As of May 18 a group of Argentine activists were continuing an encampment they had set up on April 21 at the Obelisk in Buenos Aires' Plaza de la República to push their demands for improved services in the city's 17 marginal communities, known in Argentina as "villas." The action's sponsor, the leftist Independent Villa Residents' Current, was calling on the government of right-wing Buenos Aires mayor Mauricio Macri to declare a housing, health and educational emergency in the impoverished communities; to formalize their status as urban areas; to carry out audits of the cooperatives and businesses that work in the neighborhoods; and to regularize rents and housing subsidies. A statement by the group denounced what it called "the model of two cities that Macri proposes, where the rich city excludes the poor one…while officials of the city government don't hide their intention to fill their pockets." Leftist groups have confronted the Macri government in the past over plans that they say favor real estate interests over the needs of the majority of city residents.
The action at the Obelisk began with a hunger strike which was still in effect on May 5. The activists' outreach efforts have included setting up 100 informational tables at street corners throughout the city, with the support of other leftist groups, in a May 10 day of action to explain the purpose of the encampment; Julián Bokser, one of the organizers, called the response "very positive." On May 3 and May 17 the group organized hundreds of volunteers to carry out repairs and other maintenance work in various villas, highlighting the city's government's failure to provide these services. Adrián Lutvak, the president of a major student organization, the Buenos Aires University Federation (Fuba), visited the encampment on May 14 to express his solidarity; other political and social figures, including human rights activist and 1980 Nobel peace prize winner Adolfo Pérez Esquivel, have also visited. The protesters said they have already achieved one of their objectives by drawing the attention of the media and the capital's population to the crisis in the communities. (Página 12, Buenos Aires, Apr. 21; Adital, Brazil, May 5; El Comercial, Argentina, May 10 from Télam, May 17 from Télam)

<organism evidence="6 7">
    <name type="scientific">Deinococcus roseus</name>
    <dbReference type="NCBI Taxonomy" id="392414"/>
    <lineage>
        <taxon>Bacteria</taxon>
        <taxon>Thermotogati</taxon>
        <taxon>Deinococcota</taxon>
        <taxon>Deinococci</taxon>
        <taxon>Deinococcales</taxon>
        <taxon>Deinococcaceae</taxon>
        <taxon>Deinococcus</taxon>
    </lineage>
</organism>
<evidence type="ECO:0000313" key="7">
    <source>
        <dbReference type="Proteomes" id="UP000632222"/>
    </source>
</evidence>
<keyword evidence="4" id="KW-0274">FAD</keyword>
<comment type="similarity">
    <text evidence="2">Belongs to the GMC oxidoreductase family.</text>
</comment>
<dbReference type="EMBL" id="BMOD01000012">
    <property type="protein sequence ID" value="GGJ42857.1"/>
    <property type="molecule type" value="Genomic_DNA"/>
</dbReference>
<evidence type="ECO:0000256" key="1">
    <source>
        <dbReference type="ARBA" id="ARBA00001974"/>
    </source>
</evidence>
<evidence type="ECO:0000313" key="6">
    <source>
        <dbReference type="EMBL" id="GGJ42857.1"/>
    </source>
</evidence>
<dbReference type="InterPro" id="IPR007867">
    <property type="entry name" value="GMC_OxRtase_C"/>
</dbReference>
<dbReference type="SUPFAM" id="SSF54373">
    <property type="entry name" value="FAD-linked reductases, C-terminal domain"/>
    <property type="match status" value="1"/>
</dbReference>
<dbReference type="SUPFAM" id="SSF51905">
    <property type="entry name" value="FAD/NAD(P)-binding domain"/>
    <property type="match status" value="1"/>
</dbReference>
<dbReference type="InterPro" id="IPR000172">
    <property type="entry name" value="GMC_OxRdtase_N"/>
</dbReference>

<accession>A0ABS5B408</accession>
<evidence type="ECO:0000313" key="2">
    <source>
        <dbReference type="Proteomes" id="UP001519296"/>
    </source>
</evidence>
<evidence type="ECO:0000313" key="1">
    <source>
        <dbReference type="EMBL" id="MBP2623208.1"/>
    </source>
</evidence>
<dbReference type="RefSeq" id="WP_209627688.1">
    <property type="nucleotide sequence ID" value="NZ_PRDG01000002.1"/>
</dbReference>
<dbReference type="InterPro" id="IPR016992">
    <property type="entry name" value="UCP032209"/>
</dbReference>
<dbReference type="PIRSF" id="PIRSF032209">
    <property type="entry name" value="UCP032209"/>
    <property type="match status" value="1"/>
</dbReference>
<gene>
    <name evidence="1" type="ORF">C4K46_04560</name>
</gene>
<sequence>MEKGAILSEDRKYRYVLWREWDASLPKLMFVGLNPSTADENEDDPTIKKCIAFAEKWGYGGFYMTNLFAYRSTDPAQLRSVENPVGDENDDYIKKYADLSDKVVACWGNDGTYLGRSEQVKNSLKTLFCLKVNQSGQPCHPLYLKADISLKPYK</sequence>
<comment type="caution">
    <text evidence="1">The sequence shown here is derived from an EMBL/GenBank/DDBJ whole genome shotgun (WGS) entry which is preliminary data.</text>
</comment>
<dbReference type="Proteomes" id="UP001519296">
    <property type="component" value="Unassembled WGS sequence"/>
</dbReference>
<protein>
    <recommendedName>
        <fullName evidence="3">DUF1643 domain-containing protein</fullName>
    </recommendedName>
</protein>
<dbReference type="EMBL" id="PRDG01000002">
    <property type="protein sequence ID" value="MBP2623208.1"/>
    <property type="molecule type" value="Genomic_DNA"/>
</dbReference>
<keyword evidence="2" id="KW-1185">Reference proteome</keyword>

In other news, Pedro Simón, a prosecutor in the northern province of Santiago del Estero, has filed a charge of "inciting to collective violence" against Juan Pablo Suárez, the director of the regional newspaper Ultima Hora. The charge, which could result in 12 years in prison for Suárez, stems from the paper's coverage of a demonstration last December by rank-and-file police agents in which a protest leader, Nelson Villagrán, was brutalized by police commanders. Suárez was arrested on Dec. 9 and held for 10 days; he was released after international media rights groups protested. But the prosecutor has now upped the charges to include "terrorizing the population" under a change made to the penal code's Article 3 in 2011. This is the first time a prosecutor has tried to apply the "terrorism" charge to newspaper coverage. (Thomson Reuters Foundation, May 14, from Reporters Without Borders; Adital, May 15)
From Weekly News Update on the Americas, May 18.